Six Considerations Before You Fire Your Pastor This Christmas

December 10, 2018

Am I the Grinch trying to steal Christmas?

No way. Bah. Humbug.

I simply want to uncover a dark reality of which many church members have little knowledge: many pastors are being fired this Christmas season.

I know. I see it every year. I deal with it every year.

To be clear, I cannot be certain pastor terminations accelerate at Christmas. Perhaps the numbers seem high since the timing is so insidious. Regardless, these considerations apply regardless of the time of year.

  1. Many pastor firings occur because one or a few malcontents are spreading rumors. Please check the sources of these rumors. Please ask people other than the malcontents and bullies.
  2. A number of pastor firings occur due to underhanded actions by other staff. I know of one situation where the executive pastor did not like the leadership of the pastor, so he worked in darkness with the personnel committee to get the pastor fired. The personnel committee never asked for the pastor’s side of the conflict.
  3. Many pastors are fired without any explanation. I am surprised how often this reality transpires. Typically, the personnel committee or similar group tells the pastors they will not get a severance if they challenge them or question them.
  4. Very few pastors get adequate severance when they are fired. It typically takes several months for a pastor to find a job. Severance often runs out before then.
  5. Your church is labeled as a “preacher-eating” church. Your church’s reputation and witness are hurt in the community. You will wonder why other pastors decline to interview for the open position. They know. They’ve heard what you did.
  6. If you had been willing to be patient and Christ-like, pastors would likely seek another job without your firing them. If you let pastors know their job is in jeopardy and give them six to nine months to find another position, many will do so. Pastors can always find another church much easier if they have a church. And the church avoids the pain, conflict, and dirtied reputation that comes with firing a pastor.

So why did I write this article in the midst of the Christmas season? The answer is simple. I am working with three pastors who have been terminated almost identically as the points I noted above. I don’t want to rain on your Christmas parade, but these three families are already hurting deeply. I wanted you to hear the other side of the story.

Let me hear from you.

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  • I would like to offer what I hope would be viewed as a different perspective. For the readers, it is important to note, I am an ordained minister, who has never served as a Sr. Pastor. I have served as “part time” Minister of Education. Prior to that as a Christian Radio Station representative for seven years. Prior to that, as an Engineering Manager for a large corporation. Still I would not call my perspective unique, simply shaped by an adult working life in both secular and full time Christian service. Not all but much of what has been written in this post is about the symptoms of sinful approaches to relationships between Pastors, Staff People, and Congregations and those who are decision makers in our Church leadership. Many Churches have leaders that seek the Lord’s direction especially when it comes to making changes in the Pastoral Staff. Sadly, we have some who make such decisions without listening to the Holy Spirit. The reasons why are known only to them. The results, call them symptoms, are painful and have been expressed in the earlier comments.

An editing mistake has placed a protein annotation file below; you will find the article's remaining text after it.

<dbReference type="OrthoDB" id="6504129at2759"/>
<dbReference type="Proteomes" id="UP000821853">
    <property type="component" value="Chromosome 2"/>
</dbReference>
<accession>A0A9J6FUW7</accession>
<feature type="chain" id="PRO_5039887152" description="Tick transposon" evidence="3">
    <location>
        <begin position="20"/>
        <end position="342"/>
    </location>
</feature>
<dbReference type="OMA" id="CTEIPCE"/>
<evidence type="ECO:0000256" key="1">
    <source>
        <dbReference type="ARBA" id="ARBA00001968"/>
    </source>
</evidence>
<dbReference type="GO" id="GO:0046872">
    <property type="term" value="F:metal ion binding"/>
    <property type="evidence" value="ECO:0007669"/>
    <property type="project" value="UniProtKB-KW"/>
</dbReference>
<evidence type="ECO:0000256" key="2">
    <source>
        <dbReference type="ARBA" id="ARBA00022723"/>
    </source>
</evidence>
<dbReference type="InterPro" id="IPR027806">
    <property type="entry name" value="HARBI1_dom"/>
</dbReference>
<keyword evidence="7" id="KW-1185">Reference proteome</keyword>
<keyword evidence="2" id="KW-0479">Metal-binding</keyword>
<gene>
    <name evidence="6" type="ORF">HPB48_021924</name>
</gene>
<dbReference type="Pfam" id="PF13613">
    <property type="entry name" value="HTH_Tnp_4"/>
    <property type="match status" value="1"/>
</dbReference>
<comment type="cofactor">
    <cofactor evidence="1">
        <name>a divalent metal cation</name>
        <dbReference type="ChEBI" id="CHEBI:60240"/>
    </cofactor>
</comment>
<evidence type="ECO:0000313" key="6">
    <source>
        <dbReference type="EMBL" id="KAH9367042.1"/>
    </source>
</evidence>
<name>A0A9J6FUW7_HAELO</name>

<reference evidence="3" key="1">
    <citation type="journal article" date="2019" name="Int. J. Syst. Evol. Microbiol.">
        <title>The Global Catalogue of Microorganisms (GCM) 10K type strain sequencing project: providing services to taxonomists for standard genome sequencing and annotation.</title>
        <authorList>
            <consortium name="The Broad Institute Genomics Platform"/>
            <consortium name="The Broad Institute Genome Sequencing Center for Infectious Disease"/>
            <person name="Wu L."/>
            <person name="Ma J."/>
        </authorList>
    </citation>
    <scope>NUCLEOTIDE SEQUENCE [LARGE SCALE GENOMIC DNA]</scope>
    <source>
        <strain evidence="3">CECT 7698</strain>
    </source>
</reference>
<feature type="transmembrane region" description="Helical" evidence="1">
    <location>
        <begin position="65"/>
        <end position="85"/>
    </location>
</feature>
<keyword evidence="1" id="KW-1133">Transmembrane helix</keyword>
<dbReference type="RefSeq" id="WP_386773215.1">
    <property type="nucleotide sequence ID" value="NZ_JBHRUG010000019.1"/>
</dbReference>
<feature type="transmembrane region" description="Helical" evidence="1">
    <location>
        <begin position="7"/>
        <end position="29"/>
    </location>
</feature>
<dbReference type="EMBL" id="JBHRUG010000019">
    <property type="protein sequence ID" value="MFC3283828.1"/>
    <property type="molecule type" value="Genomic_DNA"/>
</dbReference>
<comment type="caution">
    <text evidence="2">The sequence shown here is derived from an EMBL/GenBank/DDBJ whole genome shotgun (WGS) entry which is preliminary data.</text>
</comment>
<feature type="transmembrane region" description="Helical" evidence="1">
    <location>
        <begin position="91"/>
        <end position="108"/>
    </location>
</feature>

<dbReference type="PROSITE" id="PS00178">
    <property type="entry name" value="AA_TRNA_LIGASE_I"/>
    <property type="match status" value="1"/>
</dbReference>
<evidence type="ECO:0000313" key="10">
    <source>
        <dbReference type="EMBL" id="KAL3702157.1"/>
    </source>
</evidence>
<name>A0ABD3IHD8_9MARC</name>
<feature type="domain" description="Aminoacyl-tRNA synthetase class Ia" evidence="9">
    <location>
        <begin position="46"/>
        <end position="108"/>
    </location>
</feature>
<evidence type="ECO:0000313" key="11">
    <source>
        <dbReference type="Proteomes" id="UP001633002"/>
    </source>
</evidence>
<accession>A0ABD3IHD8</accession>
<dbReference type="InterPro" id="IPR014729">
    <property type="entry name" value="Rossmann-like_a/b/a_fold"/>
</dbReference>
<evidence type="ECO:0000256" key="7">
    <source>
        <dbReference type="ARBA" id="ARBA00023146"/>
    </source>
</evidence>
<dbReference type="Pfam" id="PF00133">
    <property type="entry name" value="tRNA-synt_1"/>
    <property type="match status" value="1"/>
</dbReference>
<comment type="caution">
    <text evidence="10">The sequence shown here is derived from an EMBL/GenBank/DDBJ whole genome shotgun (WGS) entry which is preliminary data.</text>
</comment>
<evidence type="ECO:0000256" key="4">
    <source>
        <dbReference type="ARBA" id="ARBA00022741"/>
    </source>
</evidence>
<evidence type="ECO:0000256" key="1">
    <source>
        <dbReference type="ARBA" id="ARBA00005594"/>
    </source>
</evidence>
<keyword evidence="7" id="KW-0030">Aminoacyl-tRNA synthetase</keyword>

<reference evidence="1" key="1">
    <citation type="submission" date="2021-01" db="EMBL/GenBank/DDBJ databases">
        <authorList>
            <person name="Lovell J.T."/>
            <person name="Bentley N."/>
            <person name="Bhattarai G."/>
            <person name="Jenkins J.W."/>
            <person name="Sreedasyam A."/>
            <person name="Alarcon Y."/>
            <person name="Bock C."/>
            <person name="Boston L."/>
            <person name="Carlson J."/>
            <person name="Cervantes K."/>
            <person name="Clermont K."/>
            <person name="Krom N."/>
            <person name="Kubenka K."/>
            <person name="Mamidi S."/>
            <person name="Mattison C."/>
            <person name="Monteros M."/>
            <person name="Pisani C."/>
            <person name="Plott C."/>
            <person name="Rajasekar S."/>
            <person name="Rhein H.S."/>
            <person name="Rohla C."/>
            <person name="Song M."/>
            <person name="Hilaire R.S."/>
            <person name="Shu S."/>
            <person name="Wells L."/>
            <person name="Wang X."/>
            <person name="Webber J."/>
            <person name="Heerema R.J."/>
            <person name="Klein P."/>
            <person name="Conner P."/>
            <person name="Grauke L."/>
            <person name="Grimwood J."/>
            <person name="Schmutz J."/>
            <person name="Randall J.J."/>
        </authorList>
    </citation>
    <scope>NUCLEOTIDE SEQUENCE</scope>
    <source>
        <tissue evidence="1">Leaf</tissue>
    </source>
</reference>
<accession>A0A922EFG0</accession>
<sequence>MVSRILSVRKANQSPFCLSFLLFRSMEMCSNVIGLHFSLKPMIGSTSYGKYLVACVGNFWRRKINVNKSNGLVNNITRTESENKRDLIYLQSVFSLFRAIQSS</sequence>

Allow me to suggest a way to reduce such occasions. It is in communication of what the business world calls the terms and conditions which are put in writing at the very beginning of the service of anyone being hired by the Church. The most difficult part of communication early on is the discussion about expectations between the hiring person[s] and the person being hired. Many of the problems, even with power brokers, are the differences between the expectations of both parties. Even Pastoral autonomy has limits in the Church of today. The differences early on make a huge difference when neither party will truthfully discuss the problems when they come up. The contract defining expectations simply helps everyone to remember and stay on track. To get such a contract requires a willingness to have truthful discussions at the very beginning. Even though no issue like this one has a simple answer, still I would submit the initial contract result is very helpful as a base for any future power struggle that may take place. Even in ministry, people are still frail and subject to flawed decisions.